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Hazelton prison has first COVID-19 inmate death

Warden explains pandemic procedures; efforts to hire staff

KINGWOOD – A few days after the federal prison complex at Hazelton reported its first inmate death from COVID-19, Preston County officials participated in an online meeting with the warden.

On Monday, Warden Rich Hudgins explained COVID procedures for the complex, which includes a high-security U.S. penitentiary, secure women’s facility, medium-security Federal Correctional Institution and low-security camp.

He also talked about continued efforts to hire staff to ease a shortage of correctional officers and encouraged people to apply for the openings.

The meeting was set up prior to news of the inmate’s death, to replace in-person meetings normally held with the warden.

 According to the U.S. Bureau of Prisons (BOP), George Adams, 68, an inmate at FCI Hazelton who had long-term pre-existing medical conditions, tested positive for COVID-19 on Jan. 13 and was placed in medical isolation.  On Jan. 18, he was transported to a local hospital “for altered medical status and hypoxia.” On Jan. 22, he died.

Adams was sentenced to life in prison by the District of Columbia Superior Court for felony murder while armed, assault with a dangerous weapon, possession of a firearm during a crime of violence, carrying a pistol without a license and robbery. He had been at Hazelton since May 4, 2017.

Hudgins became the warden at Hazelton Dec. 6. He has worked 31 years for the Bureau of Prisons.

County Health Officer Dr. Fred Conley asked how new arrivals are screened for COVID. The warden said inmates to be transferred from other BOP facilities are administered a rapid result test and quarantined for 14 days. They are tested again before being brought to Hazelton.

On arrival, Hazelton staff does another rapid test and again quarantine the inmates for 14 days, then tests them again. When the tests are negative, they are placed in the general population.

Non-BOP inmates brought by the U.S. Marshals through county jails or as new detainees, for example, may or may not have been tested under the Marshals’ protocol. On arrival, Hazelton treats them as if all are positive and staff wears full PPE while screening the new inmates and placing them into 14-day quarantine.

“Currently today I have 36 inmates that test positive,” Hudgins said. Of those, 22 are the FCI, 13 at the penitentiary and one at the female facility.

“The trending is going way down on our staff side,” the warden noted.

From Jan. 3-9, 30 new cases were reported among staff. From Jan. 10-16, it was 23 cases, and Jan. 17-24 just nine cases, Hudgins said.

The second round of Pfizer vaccine will be administered to 327 staff – more than 35% of staff — and 333 inmates – 10% of the total population — this week. Hazelton was given 660 doses and not all staff chose to get it, so the rest was given to inmates. They have not been told when they will receive more vaccine, Hudgins said, though they have heard rumors it could be within 30 days.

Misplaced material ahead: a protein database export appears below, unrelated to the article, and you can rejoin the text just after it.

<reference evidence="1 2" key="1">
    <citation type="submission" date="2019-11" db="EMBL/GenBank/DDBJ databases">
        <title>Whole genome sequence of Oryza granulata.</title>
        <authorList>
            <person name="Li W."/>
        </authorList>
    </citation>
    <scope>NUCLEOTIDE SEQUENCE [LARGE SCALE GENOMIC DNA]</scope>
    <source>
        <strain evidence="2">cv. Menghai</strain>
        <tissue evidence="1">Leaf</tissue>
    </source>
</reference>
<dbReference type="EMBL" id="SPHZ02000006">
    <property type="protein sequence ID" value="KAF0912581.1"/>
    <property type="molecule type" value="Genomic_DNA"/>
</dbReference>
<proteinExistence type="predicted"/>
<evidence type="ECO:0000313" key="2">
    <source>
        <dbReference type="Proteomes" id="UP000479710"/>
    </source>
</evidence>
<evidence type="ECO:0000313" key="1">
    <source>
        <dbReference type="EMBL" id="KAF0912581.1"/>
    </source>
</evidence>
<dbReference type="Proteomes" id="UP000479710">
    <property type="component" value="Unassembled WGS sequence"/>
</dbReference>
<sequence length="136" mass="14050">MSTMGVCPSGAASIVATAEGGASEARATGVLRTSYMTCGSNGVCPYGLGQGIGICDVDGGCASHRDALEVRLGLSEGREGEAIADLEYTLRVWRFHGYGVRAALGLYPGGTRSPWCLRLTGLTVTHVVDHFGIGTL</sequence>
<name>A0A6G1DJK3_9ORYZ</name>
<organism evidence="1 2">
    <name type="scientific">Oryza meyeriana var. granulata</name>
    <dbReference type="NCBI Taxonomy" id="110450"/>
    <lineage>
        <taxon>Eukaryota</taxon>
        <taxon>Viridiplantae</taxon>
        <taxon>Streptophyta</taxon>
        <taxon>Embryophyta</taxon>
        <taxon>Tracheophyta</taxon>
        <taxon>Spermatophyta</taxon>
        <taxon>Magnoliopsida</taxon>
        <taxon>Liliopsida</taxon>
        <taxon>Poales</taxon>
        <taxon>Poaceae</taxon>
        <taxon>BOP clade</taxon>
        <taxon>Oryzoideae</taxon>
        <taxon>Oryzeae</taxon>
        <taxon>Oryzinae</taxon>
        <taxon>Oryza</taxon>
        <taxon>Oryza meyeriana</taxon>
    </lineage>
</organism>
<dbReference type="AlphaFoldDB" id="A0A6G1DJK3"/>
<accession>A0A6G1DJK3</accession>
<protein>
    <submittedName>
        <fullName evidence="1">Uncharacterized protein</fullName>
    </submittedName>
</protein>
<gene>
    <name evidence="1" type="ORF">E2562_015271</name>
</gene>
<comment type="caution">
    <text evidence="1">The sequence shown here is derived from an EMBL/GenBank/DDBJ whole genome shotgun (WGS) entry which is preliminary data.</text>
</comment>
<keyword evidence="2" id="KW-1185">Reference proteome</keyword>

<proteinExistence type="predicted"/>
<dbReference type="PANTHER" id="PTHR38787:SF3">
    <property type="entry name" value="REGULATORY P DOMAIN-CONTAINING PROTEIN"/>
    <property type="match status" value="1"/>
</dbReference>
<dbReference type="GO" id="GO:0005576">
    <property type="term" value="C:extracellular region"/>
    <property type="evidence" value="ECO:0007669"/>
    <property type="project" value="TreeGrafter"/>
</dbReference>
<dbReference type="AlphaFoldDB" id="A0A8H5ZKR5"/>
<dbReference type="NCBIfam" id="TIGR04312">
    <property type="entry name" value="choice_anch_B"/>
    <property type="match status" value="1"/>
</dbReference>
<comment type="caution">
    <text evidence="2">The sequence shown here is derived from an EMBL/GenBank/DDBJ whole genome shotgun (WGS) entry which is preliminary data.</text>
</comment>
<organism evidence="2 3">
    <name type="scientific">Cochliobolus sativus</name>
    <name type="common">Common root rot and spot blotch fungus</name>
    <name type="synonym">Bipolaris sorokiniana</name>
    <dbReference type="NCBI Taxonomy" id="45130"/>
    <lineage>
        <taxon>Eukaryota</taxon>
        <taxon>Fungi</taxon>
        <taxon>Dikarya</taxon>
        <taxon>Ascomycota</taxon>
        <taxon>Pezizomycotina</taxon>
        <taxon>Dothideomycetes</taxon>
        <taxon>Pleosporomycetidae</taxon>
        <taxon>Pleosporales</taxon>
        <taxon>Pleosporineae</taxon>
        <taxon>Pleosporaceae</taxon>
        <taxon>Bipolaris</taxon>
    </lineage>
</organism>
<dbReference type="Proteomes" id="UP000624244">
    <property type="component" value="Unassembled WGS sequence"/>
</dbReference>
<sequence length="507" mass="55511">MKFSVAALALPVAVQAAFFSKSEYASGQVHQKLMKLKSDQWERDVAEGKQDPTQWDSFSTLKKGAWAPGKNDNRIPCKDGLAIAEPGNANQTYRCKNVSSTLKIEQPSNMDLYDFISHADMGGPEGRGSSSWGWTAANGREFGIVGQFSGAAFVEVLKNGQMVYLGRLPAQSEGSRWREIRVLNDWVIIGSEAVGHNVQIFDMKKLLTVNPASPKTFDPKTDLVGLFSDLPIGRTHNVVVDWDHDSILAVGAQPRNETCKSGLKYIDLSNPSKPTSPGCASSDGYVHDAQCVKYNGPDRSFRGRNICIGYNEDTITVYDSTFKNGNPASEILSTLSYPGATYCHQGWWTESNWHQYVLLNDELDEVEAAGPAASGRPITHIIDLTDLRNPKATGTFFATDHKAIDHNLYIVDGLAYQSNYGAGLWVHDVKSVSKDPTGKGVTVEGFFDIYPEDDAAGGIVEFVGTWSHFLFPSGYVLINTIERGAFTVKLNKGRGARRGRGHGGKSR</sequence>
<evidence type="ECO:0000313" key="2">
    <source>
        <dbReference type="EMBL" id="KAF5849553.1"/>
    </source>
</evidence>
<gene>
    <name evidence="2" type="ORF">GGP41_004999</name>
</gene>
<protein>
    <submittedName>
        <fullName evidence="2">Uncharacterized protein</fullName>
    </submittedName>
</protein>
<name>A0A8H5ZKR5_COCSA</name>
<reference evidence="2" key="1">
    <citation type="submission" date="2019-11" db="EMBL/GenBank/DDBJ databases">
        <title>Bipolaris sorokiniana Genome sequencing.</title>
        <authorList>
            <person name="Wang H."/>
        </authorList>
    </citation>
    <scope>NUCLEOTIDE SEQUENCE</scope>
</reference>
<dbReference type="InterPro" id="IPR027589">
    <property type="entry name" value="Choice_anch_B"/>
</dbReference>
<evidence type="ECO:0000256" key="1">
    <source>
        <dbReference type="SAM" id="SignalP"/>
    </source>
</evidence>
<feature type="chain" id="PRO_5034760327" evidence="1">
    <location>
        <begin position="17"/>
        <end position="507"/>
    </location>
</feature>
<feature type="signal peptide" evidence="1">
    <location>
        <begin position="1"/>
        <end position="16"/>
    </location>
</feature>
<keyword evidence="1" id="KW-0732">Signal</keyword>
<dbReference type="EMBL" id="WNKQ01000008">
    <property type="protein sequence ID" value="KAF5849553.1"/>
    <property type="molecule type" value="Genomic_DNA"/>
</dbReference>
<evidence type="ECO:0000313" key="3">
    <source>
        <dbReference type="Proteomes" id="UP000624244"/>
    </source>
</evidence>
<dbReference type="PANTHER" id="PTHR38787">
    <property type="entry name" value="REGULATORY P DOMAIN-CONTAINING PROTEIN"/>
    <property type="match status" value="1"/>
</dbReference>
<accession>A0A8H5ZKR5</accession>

“A lot of people have had a wait and see attitude. They didn’t want to be the first ones to take it,” Hudgins said.

Modified operations are still in effect, Hudgins said, including allowing a limited number of masked inmates out at a time for hygiene and to place telephone calls.


The Dominion Post asked Hudgins if Hazelton has been able to add staff. Previously it was reported that mandatory overtime for officers and augmentation reassignment of non-officer staff was “through the roof,” according to Local 420 of the American Federation of Government Employees, which represents workers at Hazelton.

Augmentation is when prison employees who are not normally correctional officers are called to fulfill an officer’s duties. Though they receive the same basic training, full-time officers say it’s dangerous for the workers and inmates, because the augmented staff isn’t familiar with the inmates, the areas and the equipment.

“All staff are correctional officers first,” Hudgins said, though they may not be assigned full-time as correctional officers.

Hudgins said Monday there still is some over time and staff is still being augmented. But seven new officers will start Feb. 1, and there were 16 new officers in the last training class, in December.

“That’s one of our main priorities to solve this overtime, it’s a manpower equation. So the more staff that we can recruit, the more correctional officers we can hire, it will reduce the overtime and the augmentation,” the warden said.

There are 807 positions at the Hazelton complex and it is 97% staffed, Hudgins said. Of those vacancies 24 are in correctional services, Hudgins said.

He encouraged people to go to to apply for a federal position.

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